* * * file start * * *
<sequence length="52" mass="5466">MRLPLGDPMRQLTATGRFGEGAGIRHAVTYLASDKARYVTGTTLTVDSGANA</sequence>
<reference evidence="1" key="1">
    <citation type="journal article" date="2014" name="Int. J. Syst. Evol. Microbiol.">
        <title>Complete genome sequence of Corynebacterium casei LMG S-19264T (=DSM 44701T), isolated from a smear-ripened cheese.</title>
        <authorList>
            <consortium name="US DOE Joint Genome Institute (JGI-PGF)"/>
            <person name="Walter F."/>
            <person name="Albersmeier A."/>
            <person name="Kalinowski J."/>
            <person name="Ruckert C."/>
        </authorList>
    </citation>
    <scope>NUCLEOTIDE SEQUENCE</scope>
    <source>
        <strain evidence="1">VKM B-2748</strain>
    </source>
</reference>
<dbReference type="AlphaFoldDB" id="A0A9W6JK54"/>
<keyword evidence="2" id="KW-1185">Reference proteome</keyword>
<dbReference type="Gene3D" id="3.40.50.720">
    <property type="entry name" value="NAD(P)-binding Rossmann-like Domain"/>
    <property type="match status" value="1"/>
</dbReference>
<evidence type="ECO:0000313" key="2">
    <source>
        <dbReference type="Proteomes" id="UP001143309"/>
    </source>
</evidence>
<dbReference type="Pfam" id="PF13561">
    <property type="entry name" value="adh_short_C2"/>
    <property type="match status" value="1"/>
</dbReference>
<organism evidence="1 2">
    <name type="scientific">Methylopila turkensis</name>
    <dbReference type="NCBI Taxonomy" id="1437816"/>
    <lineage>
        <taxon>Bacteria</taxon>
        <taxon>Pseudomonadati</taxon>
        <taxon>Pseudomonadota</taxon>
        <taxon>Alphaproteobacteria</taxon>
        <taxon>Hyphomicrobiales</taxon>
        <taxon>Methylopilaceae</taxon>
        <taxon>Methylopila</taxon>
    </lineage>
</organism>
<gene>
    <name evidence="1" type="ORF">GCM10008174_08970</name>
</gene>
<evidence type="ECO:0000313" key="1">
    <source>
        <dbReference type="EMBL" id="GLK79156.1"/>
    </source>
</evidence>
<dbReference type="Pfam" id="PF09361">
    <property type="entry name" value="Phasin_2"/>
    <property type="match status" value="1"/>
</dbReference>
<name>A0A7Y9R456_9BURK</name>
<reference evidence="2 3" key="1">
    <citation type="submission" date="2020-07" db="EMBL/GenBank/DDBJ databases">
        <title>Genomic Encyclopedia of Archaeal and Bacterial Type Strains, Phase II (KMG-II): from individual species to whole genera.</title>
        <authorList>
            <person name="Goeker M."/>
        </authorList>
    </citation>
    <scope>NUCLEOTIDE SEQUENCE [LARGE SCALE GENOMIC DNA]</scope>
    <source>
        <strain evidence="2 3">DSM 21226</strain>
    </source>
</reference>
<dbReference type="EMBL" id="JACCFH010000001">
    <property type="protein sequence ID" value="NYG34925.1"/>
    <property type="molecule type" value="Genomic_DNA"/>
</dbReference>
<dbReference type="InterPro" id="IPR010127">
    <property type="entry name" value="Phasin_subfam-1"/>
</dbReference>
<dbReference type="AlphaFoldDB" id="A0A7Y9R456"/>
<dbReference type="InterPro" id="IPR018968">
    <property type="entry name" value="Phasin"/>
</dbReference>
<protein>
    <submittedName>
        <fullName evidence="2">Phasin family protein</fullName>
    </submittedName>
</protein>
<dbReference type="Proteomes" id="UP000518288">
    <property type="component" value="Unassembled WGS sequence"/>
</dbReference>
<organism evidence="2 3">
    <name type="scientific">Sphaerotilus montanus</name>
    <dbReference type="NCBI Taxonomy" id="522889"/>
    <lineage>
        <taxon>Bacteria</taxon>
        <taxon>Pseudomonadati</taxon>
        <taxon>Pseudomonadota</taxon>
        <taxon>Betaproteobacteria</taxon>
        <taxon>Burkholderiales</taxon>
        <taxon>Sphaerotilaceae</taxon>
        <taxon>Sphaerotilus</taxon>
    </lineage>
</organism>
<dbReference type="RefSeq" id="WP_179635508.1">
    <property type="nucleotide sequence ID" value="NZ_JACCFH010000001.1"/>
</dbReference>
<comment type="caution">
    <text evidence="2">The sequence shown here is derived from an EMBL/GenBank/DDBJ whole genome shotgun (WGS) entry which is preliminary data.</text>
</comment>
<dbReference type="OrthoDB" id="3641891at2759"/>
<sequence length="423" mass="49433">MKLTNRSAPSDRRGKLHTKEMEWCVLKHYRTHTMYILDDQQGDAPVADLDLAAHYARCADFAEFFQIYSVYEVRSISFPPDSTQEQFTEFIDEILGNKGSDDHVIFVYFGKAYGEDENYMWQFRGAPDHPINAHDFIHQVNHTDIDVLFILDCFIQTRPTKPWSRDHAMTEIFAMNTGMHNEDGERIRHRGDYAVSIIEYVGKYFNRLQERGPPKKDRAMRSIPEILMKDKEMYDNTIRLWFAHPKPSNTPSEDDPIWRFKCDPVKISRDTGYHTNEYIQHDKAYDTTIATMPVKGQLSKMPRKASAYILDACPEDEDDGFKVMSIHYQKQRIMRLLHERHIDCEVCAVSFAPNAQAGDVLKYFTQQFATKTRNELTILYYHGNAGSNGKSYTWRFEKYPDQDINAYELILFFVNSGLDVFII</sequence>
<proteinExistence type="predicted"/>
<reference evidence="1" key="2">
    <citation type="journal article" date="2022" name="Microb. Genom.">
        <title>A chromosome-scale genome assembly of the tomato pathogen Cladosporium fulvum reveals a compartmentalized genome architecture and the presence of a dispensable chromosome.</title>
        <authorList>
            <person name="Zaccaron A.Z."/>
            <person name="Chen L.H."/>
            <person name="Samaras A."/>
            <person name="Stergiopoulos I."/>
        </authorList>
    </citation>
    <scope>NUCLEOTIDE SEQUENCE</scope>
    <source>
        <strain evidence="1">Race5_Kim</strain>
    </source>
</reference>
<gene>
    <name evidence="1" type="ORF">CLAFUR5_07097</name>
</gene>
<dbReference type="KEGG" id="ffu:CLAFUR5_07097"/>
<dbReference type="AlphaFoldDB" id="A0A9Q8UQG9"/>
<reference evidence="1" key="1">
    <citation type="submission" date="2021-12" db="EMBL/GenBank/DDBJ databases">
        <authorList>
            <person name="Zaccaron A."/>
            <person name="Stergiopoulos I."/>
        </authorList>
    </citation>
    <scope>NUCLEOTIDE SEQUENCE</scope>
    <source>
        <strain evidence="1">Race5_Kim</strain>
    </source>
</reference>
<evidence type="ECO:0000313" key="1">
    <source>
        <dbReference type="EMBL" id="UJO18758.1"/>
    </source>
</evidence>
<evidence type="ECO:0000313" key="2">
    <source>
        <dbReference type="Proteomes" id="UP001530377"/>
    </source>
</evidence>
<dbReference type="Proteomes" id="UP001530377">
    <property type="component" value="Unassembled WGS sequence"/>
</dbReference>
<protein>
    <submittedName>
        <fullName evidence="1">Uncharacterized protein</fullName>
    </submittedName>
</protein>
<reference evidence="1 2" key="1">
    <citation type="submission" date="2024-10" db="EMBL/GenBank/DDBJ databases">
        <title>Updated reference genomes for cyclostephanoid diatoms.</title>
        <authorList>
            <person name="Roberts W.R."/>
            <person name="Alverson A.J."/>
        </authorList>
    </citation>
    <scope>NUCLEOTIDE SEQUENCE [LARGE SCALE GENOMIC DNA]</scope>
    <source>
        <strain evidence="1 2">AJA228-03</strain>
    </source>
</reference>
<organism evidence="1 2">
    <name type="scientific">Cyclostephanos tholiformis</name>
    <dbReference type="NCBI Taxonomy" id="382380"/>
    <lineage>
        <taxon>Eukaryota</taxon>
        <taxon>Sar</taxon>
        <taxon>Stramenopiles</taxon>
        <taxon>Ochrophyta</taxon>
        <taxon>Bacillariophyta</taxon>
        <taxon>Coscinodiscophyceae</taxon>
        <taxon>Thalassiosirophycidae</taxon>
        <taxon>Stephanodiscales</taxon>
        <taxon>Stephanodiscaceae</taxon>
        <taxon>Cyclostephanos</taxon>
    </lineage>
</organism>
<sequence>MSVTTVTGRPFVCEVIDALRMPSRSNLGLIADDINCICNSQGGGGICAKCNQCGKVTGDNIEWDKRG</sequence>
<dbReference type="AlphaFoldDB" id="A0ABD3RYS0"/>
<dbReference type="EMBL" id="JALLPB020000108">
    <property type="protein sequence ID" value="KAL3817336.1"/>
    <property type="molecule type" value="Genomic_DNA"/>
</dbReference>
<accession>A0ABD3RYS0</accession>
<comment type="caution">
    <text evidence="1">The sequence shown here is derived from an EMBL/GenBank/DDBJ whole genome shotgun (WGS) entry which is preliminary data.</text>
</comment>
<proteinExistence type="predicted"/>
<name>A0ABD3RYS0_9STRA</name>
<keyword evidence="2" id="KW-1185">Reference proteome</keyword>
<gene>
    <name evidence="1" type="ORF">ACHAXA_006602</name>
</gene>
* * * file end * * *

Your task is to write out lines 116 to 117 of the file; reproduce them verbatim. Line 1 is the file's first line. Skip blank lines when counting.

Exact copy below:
            <person name="Zaccaron A.Z."/>
            <person name="Chen L.H."/>